Aspects of the disclosure address one or more of the issues mentioned above by disclosing computerized methods, systems, devices, and apparatuses for providing a virtual carpool system to assign drivers to virtual carpools based on characteristics of the drivers. The disclosure describes a system comprising a first computing device operated by a first driver, a second computing device operated by a second driver, and a server configured to receive, from the first computing device, a first request for the first driver to participate in conferencing. The server may be configured to determine one or more characteristics of the first driver based on driving behavior data corresponding to a vehicle driven by the first driver, assign the first driver to a conference based on the one or more characteristics of the first driver, receive a second request for the second driver to participate in conferencing from the second computing device, determine that the second driver has at least one characteristic that matches one of the one or more characteristics of the first driver, assign the second driver to the conference with the first driver based on the determination that the second driver has at least one characteristic that matches one of the one or more characteristics of the first driver, and bridge the first computing device operated by the first driver and the second computing device operated by the second driver in the conference.

The disclosure also describes an apparatus comprising at least one processor, a network interface configured to communicate, via a network, with a virtual carpool device, and a memory storing computer-readable instructions that, when executed by the at least one processor, cause the apparatus to receive, from the virtual carpool device, a request for a first driver to participate in conferencing, determine one or more characteristics of the first driver based on driving behavior data corresponding to a vehicle driven by the first driver, assign the first driver to a conference with one or more drivers based on the one or more characteristics of the first driver, and bridge the first driver and the one or more drivers in the conference.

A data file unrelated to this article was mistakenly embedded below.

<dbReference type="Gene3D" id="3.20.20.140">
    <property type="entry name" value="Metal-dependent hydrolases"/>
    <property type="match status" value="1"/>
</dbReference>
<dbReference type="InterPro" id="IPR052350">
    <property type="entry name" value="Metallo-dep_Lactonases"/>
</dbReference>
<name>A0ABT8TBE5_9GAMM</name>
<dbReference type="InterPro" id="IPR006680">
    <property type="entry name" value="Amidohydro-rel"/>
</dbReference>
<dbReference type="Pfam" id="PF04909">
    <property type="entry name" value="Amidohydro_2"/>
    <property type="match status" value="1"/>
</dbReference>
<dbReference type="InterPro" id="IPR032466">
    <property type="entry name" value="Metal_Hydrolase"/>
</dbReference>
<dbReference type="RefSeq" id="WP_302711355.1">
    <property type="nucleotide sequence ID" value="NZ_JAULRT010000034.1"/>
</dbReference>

In addition, aspects of this disclosure provide a method that includes receiving, by one or more computing devices and from a virtual carpool device operated by a first driver, a request for the first driver to participate in conferencing, determining, by the one or more computing devices, one or more characteristics of the first driver based on driving behavior data corresponding to a vehicle driven by the first driver, assigning, by the one or more computing devices, the first driver to a conference with one or more drivers based on the one or more characteristics of the first driver, and bridging, by the one or more computing devices, the first driver and the one or more drivers in the conference.

Of course, the methods and systems of the above-referenced embodiments may also include other additional elements, steps, computer-executable instructions or computer-readable data structures. In this regard, other embodiments are disclosed and claimed herein as well. The details of these and other embodiments of the present invention are set forth in the accompanying drawings and the description below. Other features and advantages of the invention will be apparent from the description, drawings, and claims.

BRIEF DESCRIPTION OF THE DRAWINGS

The present invention is illustrated by way of example, and is not limited by, the accompanying figures in which like reference numerals indicate similar elements and in which:

FIG. 1 depicts a block diagram of an example virtual carpool device that may be used in accordance with one or more example embodiments.

FIG. 2 depicts an example network environment in which various aspects of the present disclosure may be implemented in accordance with one or more example embodiments.

FIG. 3 depicts a block diagram of an example of virtual carpool assignment in accordance with one or more example embodiments.

FIG. 4 depicts a flow diagram of example method steps for bridging drivers in virtual carpools in accordance with one or more example embodiments.

FIG. 5 depicts a flow diagram of example method steps for bridging drivers in virtual carpools in accordance with one or more example embodiments.